Corey Wilson [00:10:10] I can tell you why she allowed her son to be there. And I could say why all the kids are there. And I think the big picture is like we just like glamorize like being an athlete so much and being a professional athlete, so much that people will go to any lenght to have an opportunity at that goal. You see people are willing to put up with anything, willing to do anything, come up with money. People who claim they didn’t have money will find a way, take out a loan, falsify a loan to have an opportunity to play sports. And that’s just crazy.
Panama Jackson [00:10:44] You know, that is the one thing that I you know, that’s like the sad part of this whole thing. Those kids stories were ruined, right? Like, some of them didn’t have another opportunity for them. This was the chance that they thought they were going to have. Right. But even the one story they tried to build as a potential happy ending, which was the Trillian, which was the mother with the son. Right. You know, Trillian, I can remember his last name, but the quarterback. Right. Like, you know, he gets a gets a shot at Grambling and Grambling pulls the scholarship because of like, dude, you were associated with a scam school. We can’t let you go a here. I get it. If Grambling like Grambling can’t, they can’t you know, they can’t let him be a part of that team. Like, who knows? Are your records even legit? What records do you have? You know, like what school transcript can I trust that you have even like, you’re trying to transfer here? To be what? To be a student? To start as a freshman? Where are you in this process? Right. So, you know, I felt bad for a lot of those for the kids like you blaming the kid. I feel bad for them. How do you not feel bad for them? How could you like not feel bad?
Corey Wilson [00:11:54] All right. So for once, we had kids on there, like, these kids are aware. A lot of these kids have already graduated high school. They’re not stupid. They know they should not continue to play against high school kids, right?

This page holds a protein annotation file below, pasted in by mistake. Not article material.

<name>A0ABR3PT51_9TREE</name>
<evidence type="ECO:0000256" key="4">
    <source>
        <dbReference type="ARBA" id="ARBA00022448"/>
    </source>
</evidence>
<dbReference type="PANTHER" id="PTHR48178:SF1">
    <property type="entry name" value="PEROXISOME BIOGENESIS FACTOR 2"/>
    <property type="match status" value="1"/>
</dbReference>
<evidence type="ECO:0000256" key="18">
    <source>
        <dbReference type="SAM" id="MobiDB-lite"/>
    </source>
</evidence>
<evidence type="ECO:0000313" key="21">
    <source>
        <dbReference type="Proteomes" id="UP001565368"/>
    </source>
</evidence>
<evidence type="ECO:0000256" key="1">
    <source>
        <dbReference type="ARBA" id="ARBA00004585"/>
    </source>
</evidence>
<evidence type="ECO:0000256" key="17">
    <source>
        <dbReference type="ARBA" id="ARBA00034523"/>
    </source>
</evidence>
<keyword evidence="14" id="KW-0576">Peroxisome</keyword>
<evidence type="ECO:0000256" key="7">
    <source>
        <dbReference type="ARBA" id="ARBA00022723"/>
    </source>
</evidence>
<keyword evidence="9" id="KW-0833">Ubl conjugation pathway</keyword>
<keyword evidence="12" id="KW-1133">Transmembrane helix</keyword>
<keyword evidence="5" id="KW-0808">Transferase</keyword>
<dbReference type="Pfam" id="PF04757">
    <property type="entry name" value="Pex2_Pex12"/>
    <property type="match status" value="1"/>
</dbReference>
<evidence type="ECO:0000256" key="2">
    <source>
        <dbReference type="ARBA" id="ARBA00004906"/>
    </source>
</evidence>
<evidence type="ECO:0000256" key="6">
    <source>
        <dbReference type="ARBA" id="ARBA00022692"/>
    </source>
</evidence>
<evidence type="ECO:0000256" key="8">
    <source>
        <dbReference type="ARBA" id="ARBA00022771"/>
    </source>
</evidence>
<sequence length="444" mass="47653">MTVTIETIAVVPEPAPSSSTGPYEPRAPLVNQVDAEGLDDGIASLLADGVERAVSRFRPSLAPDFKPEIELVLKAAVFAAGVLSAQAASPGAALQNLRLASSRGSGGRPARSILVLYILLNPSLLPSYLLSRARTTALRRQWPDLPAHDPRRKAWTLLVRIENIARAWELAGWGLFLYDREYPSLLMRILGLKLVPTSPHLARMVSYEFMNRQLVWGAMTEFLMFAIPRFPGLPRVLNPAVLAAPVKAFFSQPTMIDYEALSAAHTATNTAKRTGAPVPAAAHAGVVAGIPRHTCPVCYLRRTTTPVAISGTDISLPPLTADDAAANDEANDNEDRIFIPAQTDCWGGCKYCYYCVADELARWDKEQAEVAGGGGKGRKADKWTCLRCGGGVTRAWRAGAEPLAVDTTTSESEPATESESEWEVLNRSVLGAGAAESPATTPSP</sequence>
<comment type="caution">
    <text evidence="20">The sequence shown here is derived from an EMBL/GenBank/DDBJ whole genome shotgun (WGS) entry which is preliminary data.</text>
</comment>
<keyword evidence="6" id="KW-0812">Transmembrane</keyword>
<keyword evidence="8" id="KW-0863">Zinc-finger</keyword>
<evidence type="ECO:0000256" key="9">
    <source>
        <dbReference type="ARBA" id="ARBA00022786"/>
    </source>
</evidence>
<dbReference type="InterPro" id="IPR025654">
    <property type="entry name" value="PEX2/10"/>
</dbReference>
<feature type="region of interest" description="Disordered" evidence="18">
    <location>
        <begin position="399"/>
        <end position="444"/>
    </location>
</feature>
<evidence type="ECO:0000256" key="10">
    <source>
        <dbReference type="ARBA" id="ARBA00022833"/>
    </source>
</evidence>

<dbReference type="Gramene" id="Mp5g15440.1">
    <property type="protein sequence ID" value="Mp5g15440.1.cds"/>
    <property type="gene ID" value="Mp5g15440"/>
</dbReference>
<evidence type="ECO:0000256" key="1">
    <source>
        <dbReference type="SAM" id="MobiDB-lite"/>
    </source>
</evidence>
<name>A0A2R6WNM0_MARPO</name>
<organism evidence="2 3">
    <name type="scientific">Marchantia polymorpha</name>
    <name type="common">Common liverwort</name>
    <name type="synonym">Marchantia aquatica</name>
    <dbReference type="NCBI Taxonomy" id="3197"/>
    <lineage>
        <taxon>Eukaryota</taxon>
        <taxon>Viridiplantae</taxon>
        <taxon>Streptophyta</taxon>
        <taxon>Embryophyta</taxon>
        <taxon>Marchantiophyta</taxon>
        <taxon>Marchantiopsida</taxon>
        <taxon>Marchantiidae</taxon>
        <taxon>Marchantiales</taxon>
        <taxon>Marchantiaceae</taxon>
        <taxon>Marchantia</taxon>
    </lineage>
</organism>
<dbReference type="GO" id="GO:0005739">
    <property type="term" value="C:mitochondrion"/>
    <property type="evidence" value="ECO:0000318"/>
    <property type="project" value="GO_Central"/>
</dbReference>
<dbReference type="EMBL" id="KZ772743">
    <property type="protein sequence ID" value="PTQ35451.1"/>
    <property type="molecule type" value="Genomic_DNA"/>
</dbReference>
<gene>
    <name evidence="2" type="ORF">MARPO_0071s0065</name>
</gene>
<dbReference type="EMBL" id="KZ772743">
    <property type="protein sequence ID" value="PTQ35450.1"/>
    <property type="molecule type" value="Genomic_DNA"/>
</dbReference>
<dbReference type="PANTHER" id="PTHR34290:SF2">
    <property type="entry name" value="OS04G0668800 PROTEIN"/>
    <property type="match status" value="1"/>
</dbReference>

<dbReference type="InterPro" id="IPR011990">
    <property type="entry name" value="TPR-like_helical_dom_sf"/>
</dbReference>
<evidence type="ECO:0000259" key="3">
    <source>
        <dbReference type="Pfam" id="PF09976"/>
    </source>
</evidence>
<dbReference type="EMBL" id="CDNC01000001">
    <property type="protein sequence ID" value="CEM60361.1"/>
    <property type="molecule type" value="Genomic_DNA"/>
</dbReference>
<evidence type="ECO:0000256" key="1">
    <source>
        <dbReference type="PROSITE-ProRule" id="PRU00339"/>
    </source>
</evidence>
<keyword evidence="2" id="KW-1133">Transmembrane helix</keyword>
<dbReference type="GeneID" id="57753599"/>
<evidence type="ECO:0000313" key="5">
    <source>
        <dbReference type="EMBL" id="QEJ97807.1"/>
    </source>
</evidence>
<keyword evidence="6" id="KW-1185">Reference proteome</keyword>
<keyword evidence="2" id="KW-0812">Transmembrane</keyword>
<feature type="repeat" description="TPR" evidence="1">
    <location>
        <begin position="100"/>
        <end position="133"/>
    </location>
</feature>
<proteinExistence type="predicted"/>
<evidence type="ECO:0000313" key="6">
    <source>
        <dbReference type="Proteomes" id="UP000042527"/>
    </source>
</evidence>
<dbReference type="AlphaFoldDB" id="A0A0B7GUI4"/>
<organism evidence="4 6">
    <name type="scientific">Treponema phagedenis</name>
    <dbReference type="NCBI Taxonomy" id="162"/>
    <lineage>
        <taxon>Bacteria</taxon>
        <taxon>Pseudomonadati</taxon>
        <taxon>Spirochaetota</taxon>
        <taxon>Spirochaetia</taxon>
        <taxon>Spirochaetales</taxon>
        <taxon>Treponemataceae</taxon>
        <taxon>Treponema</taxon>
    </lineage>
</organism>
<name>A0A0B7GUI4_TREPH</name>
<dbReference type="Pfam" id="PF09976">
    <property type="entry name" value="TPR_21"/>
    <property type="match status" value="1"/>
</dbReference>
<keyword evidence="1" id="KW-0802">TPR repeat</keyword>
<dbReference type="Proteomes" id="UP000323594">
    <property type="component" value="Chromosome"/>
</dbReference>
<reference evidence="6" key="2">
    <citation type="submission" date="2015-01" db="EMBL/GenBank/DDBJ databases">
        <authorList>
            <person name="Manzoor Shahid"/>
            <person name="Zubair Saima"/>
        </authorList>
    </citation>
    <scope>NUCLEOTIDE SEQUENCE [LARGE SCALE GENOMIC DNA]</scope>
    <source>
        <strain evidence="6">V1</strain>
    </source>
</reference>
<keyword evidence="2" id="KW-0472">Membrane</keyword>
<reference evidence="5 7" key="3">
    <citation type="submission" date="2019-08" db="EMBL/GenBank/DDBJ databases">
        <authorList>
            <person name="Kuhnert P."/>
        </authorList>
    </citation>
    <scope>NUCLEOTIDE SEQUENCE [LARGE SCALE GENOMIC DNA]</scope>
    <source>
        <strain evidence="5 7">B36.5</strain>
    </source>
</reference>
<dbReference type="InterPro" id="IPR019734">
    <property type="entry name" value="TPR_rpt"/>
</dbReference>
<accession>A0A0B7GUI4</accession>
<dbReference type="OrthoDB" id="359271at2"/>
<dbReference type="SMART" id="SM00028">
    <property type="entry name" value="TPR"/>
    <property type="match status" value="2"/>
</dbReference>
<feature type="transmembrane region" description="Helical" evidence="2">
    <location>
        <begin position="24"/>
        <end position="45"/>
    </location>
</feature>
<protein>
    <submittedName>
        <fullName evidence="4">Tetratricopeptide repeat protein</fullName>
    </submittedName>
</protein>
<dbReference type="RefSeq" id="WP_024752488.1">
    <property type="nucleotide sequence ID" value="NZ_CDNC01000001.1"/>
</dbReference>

Panama Jackson [00:12:05] Yes, I do agree there.
Corey Wilson [00:12:06] Yes. So your old, grown behind is still playing against 15, 16, 17 year olds. You’re already out of school. They had one dude that already been out of school for two years. Played Duke football and everything and he’s playing against high schools. You know that’s wrong.
Panama Jackson [00:12:21] Right.
Corey Wilson [00:12:22] So, to me like they know that’s wrong. They know they weren’t going to classes. Like they know they’re sitting around playing grab ass all day. This is a bad situation and you know and now it’s like everybody’s enlightened when the doc comes out. But like dude where was this enlightenment during the process.
Panama Jackson [00:12:44] But see, that’s why I blame the parents because in order to so the football season is from what like let’s say you come on campus to practice start practicing like August and the football season, the high school football season ends in November, maybe December if you’re in the playoffs.
Corey Wilson [00:13:03] If youn make the playoffs, right?
Panama Jackson [00:13:05] But then they go home. But no parent is like, this is weird. You don’t have to go back to school? The season is over. You’re done. That’s what I’m saying. That’s why I have a problem with the parents. The students, these are kids. Some of them are kids. Most of them are kids. Right? But they’re like, I don’t have to do any work. I don’t have to do anything. I just got to go play football and I can go about my business or whatever. Bet. Like, kids are going to be kids. And these, you know, admittedly they were looking for students, I use the term loosely, who, you know, perhaps struggled for their grades and they were looking for the most manipulated, the most manipulable kids they could find. Right. So they’re looking for the ones who ain’t going to care as much. But the parents like nobody’s checking in at all, like nobody’s concerned about paperwork or grades from your kids or anything like that. And like, they played legit seasons of football. Right. Like, they they had I mean, they never had a winning record, but they played legit seasons of football and traveled to games. They they they win places.
Corey Wilson [00:14:10] They yeah, they they.
Panama Jackson [00:14:12] Also say like nobody checks to see I mean, I guess when you’re a football coach, you’re coach of anything, I’ve never been like a coach at that level or any level that requires significant paperwork or like genuinely scheduling things out. You just like this school is available to play? Bet. They’ll come to us and play? Cool.
Corey Wilson [00:14:28] Yeah. So I can sympathize with them. I don’t think had I been in a position that I would like say, Oh, let’s Google this school and see if it’s an actual school. Like if someone has vouched for them and said they got high school on their name, I would assume they were a high school as well. Because like you said, no one ever thinks that this type of scam is happening and that you got a whole 60, 70 guys to participate in this type of scam, too. So if someone said, Hey, I represent Joe Blow High School out of Maryland, I’m like, All right, we’ve got open date. We’ll play ya’ll. So I imagine not much of background check goes to that.